Seed the resulting suspension of cells into the center microchannel of the device via gravity-driven flow. Add the inlet and outlet of the center microchannel with 60 μl of the cell suspension and 20 μl of CO2-independent medium, respectively. Observe the center microchannel under a brightfield microscopy to look for cell adhesion. The cells usually adhere after 10 minutes. After the cells adhere to the channel bottom at a proper density, pipeted out the remaining cell suspension in the inlet and the media in the outlet. Place 60 μl of CO2-independent media in both inlet and outlet of the center channel. Place PDMS covers over the center inlet and outlet to minimize evaporation of media from the center channel.

    Imaging the cells in the device

    Prior to the assembly of the device, thread the sterile peristaltic tubing through the weather station of the microscope (Olympus X81) and connect with the peristaltic pump (Watson-Marlow 205U/CA). Flush PBS through the tubing at a rate of 4 RPM. After the assembly of the device, prepare appropriate concentrations of epidermal growth factor (EGF) (Sigma) solutions in the CO2-independent media in a 15 ml centrifuge tubes. Vortex the EGF solutions for 5 seconds and connect with the tubing. Connect the tubings marked with corresponding EGF concentrations to the device. It takes about an hour for the EGF to diffuse across the channel ridge and establish a steady chemical gradient.

    An imaging software, Slidebook, is used to take a set of images at every 10 minutes for about 5 hours in an experimental run. The x-y automated stage is programmed such that two sub-areas (each with an area of 400μm x400μm) of the same center channel, and a total of three center channels are imaged at a given time point. Cells in different center channels (typically 3 in one run) have different EGF concentrations, as marked on the tubing.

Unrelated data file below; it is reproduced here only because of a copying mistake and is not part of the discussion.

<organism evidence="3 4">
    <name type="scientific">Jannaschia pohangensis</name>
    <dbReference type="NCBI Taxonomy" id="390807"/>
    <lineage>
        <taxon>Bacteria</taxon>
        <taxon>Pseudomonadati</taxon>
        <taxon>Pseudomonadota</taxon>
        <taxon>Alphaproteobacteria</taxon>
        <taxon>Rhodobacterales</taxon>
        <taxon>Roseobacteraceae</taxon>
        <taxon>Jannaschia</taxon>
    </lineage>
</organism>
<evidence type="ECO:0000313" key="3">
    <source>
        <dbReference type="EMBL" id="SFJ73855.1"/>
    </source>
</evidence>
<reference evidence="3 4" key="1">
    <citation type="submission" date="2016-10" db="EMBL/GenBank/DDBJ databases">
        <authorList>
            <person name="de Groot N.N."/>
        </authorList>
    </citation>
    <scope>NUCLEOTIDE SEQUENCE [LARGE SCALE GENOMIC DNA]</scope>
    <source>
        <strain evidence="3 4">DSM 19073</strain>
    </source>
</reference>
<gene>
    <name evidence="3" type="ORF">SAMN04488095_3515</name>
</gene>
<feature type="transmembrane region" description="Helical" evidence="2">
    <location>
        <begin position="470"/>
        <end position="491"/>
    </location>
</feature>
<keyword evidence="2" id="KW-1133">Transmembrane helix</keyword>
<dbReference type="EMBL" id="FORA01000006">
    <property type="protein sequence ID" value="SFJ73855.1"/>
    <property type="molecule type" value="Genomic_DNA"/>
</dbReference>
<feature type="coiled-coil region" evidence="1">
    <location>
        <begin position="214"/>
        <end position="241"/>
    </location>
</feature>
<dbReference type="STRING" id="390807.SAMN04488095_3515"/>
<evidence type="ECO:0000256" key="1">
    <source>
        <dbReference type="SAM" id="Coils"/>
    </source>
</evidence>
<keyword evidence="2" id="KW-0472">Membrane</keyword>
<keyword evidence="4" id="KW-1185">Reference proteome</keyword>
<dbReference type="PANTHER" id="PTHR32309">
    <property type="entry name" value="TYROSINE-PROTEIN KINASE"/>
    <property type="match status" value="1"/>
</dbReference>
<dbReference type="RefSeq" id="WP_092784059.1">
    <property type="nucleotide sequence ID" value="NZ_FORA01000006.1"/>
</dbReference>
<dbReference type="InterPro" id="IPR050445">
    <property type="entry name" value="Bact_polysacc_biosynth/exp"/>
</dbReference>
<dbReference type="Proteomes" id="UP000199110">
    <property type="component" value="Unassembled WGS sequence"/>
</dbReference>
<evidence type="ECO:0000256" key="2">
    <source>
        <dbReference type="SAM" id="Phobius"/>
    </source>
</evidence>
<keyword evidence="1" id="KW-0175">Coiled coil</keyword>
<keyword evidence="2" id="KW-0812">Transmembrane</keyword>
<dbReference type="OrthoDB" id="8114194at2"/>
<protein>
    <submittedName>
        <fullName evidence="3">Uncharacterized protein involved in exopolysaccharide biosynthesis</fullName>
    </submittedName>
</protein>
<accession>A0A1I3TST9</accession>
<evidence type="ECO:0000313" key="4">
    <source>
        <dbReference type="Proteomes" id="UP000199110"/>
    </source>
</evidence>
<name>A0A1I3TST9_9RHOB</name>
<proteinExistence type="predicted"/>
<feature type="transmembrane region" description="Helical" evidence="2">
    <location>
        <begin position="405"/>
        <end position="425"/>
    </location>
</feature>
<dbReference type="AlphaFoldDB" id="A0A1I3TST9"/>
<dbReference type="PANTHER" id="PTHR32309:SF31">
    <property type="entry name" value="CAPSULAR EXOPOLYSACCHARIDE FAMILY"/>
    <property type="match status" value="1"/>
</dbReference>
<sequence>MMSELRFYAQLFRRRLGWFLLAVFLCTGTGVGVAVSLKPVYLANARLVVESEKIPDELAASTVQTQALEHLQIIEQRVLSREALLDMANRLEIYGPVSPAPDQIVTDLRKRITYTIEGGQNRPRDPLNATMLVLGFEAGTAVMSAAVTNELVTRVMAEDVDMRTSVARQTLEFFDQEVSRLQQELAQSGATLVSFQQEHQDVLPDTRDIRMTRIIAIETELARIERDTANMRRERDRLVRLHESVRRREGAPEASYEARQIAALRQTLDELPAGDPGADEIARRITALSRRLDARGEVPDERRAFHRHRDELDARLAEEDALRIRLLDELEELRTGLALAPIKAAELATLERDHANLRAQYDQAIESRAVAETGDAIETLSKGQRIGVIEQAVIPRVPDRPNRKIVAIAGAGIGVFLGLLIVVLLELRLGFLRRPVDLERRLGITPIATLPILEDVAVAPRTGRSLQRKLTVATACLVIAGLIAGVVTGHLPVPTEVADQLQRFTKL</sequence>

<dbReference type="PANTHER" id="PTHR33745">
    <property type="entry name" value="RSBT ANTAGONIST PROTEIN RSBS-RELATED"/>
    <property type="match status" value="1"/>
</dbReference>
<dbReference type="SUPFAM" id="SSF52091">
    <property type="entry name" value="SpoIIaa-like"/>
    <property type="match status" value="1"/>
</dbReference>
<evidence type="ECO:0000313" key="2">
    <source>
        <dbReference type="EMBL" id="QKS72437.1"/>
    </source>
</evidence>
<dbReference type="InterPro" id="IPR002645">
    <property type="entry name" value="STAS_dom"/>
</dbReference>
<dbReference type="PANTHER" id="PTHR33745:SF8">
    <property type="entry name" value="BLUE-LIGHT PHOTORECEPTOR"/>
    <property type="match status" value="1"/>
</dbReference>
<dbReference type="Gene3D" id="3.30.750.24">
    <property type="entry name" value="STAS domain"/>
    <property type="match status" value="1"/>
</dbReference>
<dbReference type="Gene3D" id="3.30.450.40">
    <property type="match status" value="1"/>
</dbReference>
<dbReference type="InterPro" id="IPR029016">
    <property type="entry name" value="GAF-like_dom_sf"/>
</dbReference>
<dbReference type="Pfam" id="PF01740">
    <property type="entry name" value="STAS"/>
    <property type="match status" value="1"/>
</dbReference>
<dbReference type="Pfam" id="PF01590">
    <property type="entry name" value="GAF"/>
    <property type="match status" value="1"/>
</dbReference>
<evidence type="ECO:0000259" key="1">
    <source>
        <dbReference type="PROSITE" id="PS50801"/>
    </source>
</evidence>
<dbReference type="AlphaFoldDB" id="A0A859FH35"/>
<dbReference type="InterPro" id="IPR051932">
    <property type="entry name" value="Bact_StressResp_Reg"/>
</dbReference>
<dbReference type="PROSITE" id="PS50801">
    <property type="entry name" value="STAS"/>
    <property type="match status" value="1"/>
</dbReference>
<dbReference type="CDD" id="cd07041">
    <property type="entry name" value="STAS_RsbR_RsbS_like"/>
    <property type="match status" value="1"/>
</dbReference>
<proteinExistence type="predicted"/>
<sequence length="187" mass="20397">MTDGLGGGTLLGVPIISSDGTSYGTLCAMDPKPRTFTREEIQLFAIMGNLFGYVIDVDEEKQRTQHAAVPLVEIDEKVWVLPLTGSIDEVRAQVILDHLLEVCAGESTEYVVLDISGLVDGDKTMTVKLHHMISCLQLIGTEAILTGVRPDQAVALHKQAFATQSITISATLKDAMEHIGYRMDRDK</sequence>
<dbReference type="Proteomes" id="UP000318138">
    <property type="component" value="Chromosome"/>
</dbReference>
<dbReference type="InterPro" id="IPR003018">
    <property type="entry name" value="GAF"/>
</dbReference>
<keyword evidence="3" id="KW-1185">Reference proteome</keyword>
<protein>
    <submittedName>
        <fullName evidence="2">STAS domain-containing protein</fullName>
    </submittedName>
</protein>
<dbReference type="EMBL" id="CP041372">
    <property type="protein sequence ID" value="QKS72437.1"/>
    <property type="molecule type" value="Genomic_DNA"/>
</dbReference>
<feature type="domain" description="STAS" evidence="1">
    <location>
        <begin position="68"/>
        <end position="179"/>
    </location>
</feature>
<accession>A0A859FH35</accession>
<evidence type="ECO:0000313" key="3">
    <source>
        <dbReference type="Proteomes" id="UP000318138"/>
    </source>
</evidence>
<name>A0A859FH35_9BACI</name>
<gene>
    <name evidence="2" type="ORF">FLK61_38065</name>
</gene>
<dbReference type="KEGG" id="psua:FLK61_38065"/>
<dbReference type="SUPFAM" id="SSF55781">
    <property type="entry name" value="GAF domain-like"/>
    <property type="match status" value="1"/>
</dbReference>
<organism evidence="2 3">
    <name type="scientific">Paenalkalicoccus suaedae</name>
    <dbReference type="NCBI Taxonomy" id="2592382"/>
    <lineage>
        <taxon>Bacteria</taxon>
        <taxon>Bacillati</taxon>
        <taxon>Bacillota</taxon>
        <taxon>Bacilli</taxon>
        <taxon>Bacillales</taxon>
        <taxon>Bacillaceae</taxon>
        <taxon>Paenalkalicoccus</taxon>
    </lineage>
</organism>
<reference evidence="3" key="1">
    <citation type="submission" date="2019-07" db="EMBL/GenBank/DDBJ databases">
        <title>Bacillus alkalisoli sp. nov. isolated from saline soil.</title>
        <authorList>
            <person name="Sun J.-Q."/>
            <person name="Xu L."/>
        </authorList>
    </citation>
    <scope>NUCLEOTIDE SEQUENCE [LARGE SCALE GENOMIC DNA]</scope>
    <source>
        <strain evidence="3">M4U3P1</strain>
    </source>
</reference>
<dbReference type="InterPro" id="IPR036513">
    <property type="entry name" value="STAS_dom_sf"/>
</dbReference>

Materials and Equipment

    Cell lines: C17.2 cells are NSCs derived from the external germinal layer of postnatal mouse cerebellum 6, 7. Using this cell line, we have developed two other murine stem cell lines using retrovirus transfection method. These two stably transfected cell lines are (1) wtEGFR -- that over-expresses the human wild type EGFR, and (2) ΔEGFR - that is a constitutively active EGFR mutant. For ease of detection, retroviruses carry a backbone with the gene of interests followed by an internal site for ribosomal binding (IRES) and the Green fluorescent protein (GFP).

    Cell culture: The mouse C17.2 NSCs and their variants were grown in a 6-well plate in M2 media (DMEM (Invitrogen) with 10% fetal bovine serum (FBS) (Invitrogen), 5% horse serum (HS) (Invitrogen), and 1% penicillin/streptomycin (Invitrogen).) Cells were maintained at 37oC in 80% air and 5% CO2.

    Microfluidic device: A plastic manifold, a PDMS spacer, and a stainless frame for holding the device in place.

    Imaging

    An inverted fluorescent microscope (Olympus IX-81) is used, in connection with an intensified CCD camera (Orca, Hamamatsu). The microfluidic device is mounted on an automated x-y-z stage, and the stage is enclosed by an environmental chamber that maintains a temperature of 37oC. There are usually 3-4 devices on the same chip that will be filmed at the same time point using the automated x-y-z stage.

    Flow maintaining

    A peristaltic pump with 8 parallel lines (Watson-Marlow 205U/CA) auto is used to maintain flows in all of the sink and source channels.

     

    Figure 1